This is part of our series that celebrates America’s Favorite Neighborhood Restaurants. We asked 80 of the most interesting people we know to reveal the local spots they love the most.
Eating at Tony’s Baltimore Grill in Atlantic City, New Jersey, is like that one scene in every cheesy Italian-American movie where all of the characters sit down to have a family dinner. It’s full of big groups of loud people, and the matriarch is always reaching over everyone, plopping a meatball onto her son’s plate. When I think of Tony’s, I think of red. Red-rimmed plates, red plastic baskets filled with crunchy-on-the-outside, pillowy-soft-on-the-inside Italian bread, and most importantly, the red sauce. Scattered between all the red baskets are white ramekins of grated Parmesan.
Nothing has changed about Tony’s since my South Philly Italian-American grandparents stepped through that door in the 1950s. The antipasto platters are something you only see in mom-and-pop restaurants in the tristate area: full rounds of sliced deli salami, two pieces of the whitest provolone cheese, pepperoncini the color of a highlighter, and canned black olives that we’d promptly place on our fingertips. Below, my life as chronicled in 13 orders at Tony’s Baltimore Grill.
2003: Until 2003, my family spent the summer at my grandparents’ house on the Jersey Shore. Every member of my family, from sister to third cousin, could be found on this one very small island. (To the uninitiated: Yes, Atlantic City is on an island, along with three other towns.) My parents bought their own shore house this year and to celebrate we went to Tony’s.
2004: This was the summer before I started middle school, and I went to Tony’s with my sisters and parents. I got ravioli because I was becoming an adult, and adults get to eat full meals by themselves without sharing with their sisters.
2005 (and 2006): These were those terrible middle school years where you would rather be grounded than caught dead out to dinner with your parents. Even though Atlantic City was an hour away from the town where I grew up, everyone spent their summers down there. I got pepperoni pizza both times and did a quick sweep of the place before we sat down to make sure no one I went to school with was there.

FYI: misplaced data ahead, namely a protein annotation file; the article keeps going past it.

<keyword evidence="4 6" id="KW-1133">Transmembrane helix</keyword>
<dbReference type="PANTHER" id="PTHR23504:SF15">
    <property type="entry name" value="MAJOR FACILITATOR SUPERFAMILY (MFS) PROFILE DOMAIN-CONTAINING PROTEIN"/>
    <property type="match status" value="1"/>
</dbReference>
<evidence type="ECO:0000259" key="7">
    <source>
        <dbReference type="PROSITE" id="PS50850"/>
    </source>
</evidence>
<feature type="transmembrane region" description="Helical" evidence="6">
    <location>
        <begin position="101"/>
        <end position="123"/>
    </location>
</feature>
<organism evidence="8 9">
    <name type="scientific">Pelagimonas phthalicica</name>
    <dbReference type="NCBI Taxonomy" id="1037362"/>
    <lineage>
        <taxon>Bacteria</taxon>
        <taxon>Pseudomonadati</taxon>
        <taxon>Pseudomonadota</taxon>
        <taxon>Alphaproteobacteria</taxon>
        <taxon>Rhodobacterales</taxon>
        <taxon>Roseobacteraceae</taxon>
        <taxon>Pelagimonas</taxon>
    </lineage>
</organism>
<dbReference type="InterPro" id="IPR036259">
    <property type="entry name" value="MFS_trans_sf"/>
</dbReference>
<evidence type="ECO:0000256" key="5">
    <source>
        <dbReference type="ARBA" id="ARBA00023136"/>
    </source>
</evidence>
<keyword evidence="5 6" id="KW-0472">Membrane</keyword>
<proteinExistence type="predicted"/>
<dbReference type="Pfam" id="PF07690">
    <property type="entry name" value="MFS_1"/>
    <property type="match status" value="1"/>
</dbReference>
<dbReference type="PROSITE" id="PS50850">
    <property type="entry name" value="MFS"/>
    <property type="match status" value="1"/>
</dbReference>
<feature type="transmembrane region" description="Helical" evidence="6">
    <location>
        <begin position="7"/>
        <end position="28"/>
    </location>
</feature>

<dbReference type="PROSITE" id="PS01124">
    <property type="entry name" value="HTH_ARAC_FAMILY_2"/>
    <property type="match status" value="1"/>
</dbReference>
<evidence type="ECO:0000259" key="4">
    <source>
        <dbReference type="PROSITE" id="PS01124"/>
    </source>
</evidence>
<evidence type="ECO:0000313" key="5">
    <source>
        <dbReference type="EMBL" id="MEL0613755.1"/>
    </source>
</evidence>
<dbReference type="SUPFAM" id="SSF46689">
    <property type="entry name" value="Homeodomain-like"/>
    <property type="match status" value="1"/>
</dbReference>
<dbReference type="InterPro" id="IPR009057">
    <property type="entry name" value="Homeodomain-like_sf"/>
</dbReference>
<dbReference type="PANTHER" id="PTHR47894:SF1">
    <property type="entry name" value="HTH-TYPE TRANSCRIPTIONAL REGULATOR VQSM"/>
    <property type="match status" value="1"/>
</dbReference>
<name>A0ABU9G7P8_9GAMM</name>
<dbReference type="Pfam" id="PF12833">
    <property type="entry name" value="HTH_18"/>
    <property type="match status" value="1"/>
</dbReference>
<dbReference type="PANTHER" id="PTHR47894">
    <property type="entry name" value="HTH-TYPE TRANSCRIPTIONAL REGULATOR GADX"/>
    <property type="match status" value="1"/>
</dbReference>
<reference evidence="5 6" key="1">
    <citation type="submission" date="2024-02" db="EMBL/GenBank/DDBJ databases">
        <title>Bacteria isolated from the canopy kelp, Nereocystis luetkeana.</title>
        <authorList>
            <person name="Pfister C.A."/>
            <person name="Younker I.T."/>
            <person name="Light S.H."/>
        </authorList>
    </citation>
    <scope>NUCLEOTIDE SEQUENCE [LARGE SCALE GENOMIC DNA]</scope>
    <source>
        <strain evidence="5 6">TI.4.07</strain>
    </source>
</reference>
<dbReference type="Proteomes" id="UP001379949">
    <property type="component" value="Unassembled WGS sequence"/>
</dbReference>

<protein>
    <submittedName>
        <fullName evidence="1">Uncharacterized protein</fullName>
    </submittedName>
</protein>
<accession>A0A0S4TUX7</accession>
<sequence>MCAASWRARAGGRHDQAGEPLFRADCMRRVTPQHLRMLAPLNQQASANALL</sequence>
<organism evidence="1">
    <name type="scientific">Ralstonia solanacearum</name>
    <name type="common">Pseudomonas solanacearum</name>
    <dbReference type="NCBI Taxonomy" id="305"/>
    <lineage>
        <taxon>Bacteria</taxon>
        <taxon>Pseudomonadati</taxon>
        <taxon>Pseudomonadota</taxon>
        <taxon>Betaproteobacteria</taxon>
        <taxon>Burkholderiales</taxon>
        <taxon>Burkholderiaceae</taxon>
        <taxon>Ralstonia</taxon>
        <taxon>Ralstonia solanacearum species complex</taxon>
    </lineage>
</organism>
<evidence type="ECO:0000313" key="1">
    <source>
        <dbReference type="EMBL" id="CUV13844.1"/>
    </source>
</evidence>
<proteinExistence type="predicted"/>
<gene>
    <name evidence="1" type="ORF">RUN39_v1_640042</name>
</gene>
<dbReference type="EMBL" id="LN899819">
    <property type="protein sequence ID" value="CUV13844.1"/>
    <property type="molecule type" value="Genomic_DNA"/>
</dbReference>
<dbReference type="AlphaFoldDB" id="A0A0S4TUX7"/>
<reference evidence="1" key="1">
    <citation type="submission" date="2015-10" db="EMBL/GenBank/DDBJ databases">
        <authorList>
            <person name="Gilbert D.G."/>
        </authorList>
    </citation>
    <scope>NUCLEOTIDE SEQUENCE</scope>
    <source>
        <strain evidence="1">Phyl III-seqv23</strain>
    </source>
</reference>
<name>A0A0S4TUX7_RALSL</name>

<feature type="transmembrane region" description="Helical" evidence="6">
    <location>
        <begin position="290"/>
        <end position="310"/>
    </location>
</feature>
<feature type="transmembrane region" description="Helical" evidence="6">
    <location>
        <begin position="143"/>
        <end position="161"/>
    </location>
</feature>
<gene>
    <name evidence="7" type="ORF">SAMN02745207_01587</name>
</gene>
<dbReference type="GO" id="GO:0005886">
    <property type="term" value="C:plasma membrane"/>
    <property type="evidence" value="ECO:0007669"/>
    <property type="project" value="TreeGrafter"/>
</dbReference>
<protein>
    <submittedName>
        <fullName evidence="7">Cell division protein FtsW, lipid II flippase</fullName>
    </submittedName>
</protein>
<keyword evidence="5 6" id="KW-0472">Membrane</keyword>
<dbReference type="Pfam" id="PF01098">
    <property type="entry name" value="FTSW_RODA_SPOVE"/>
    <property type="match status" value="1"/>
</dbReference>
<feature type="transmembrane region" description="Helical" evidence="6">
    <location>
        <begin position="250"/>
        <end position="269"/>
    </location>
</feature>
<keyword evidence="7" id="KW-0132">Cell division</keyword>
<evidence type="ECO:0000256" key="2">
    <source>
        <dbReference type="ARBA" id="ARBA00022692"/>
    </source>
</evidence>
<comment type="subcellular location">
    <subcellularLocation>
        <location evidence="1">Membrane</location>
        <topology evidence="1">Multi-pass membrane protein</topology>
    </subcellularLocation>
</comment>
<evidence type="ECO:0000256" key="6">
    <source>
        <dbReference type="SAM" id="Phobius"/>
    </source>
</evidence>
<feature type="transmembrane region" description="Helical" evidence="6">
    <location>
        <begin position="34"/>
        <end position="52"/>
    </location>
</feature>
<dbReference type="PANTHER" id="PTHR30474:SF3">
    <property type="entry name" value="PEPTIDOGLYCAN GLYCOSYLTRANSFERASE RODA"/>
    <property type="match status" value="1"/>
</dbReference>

2007: My mom-mom, which is what we called my paternal grandmother, passed away in September 2007—this was the last time I went to Tony’s with her. We sat in a booth under an oil painting of a short, stout man with a moustache. My sister figured this must be the Tony. We ordered plain pizza with “hardly any crust”—my mom-mom always asked them to sauce the pie as close to the edge as possible—spaghetti with clams, antipasto, and several refills of Atlantic City bread.
2008: I had braces, so my salad kept getting stuck in my teeth.
2009: I don’t remember what we ate because I was too busy texting all of my new friends I met at my first summer of sleepaway camp.
2010: I missed the Tony’s pilgrimage because I was at camp for even longer this summer. Instead I ate at a kosher Chinese restaurant that has since closed.
2011: My nanny (my other grandmother), parents, sisters, and I shared a bunch of different pizzas and talked about my future college roommates, class schedule, and whether there would be anything like Tony’s in Western New York. (There wasn’t.)
2012: I met my family at Tony’s straight from my hostessing job at a local chain restaurant. I complained about the job (I was a terrible hostess) over pasta with red sauce. I definitely thought I was a full-fledged adult.
2013: I stayed in Rochester, New York, for an internship. My sisters texted me a photo of their twirls of long pasta doused in red sauce. I ate popcorn for dinner that night.
2014: I just returned from a summer in Italy and rolled my eyes at everything on the menu. This wasn’t what Italian food was. I ordered plain pizza and a glass of red wine—the first time I ordered wine with my family.
A week after college I moved to New York City, my sisters went off to their respective colleges, schedules didn’t match up, and our annual Tony’s trek was no longer. That is, until…
May 2018: We went to Tony’s the night before my sister’s college graduation. The shiny lacquered cherrywood tables with red plastic bowls of half-torn bread were patiently waiting for us. We ordered the antipasto, each of us taking two black olives and sticking them on our ring finger; spaghetti and meatballs; and a plain pizza. We talked about her future and noticed the painting of “Tony” was taken down. That was the only thing we could tell had changed.